Theophilus Opaleye: Why Nigeria Must Forge Ahead With Airports Concession Plan

Nigeria is such a wonderful country with a large but motley population. You always get to meet people with different ideas and also the strong belief that they have the solutions to all problems. One only needs to visit a newspaper vendor to have a feel of it. One of the issues that have been making the rounds in the country for a while now is the concession of our airports. It has received filliped attention since the Federal Government took the bull by the horn by facilitating the concession of four nationally owned airports namely Nnamdi Azikiwe Airport in Abuja and Muritala Muhammad Airport situated in Lagos, and their counterparts in Kano and Rivers states.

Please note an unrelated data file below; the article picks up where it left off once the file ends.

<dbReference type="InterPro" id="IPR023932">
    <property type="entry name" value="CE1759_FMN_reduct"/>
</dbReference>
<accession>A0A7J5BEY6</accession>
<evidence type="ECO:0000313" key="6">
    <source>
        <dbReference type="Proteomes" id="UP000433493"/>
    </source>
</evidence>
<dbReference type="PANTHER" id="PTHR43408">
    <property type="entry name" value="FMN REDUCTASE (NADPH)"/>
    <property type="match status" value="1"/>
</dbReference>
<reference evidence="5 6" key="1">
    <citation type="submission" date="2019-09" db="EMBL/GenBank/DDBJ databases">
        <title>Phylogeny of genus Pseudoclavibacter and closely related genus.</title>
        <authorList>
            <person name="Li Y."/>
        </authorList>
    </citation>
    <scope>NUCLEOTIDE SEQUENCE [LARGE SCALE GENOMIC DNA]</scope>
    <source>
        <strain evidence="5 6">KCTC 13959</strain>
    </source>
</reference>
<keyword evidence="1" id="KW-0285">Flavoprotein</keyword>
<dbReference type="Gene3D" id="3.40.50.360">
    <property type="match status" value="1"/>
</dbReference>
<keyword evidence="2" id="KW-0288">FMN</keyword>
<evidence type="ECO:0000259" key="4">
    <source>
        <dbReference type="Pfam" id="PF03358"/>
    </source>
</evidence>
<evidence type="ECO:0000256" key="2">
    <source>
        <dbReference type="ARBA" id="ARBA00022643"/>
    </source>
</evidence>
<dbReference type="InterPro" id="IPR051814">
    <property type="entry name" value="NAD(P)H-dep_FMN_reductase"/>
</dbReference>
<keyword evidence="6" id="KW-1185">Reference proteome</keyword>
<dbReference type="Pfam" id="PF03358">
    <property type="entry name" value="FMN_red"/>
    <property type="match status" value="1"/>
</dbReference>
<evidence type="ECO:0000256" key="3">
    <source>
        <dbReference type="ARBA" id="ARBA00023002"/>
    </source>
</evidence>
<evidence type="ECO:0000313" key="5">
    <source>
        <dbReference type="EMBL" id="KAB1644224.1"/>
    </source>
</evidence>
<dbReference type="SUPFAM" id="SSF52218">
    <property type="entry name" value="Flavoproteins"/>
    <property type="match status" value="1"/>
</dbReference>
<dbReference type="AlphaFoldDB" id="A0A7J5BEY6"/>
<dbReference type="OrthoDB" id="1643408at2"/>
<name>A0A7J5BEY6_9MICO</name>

Consequently, there have been reactions, for and against, to this historic action by the Federal Government. A survey conducted by Guardian Nigeria to gauge the opinions of Nigerians on the planned concession showed that 79.71% of the respondents believed that the concession was ‘long overdue’. 18% thought it was ‘a scheme to enrich a select few’ and only 2.3% felt it was ‘ill-timed’. This somewhat reveals that the progressive idea of concession is something that Nigerians understand and support.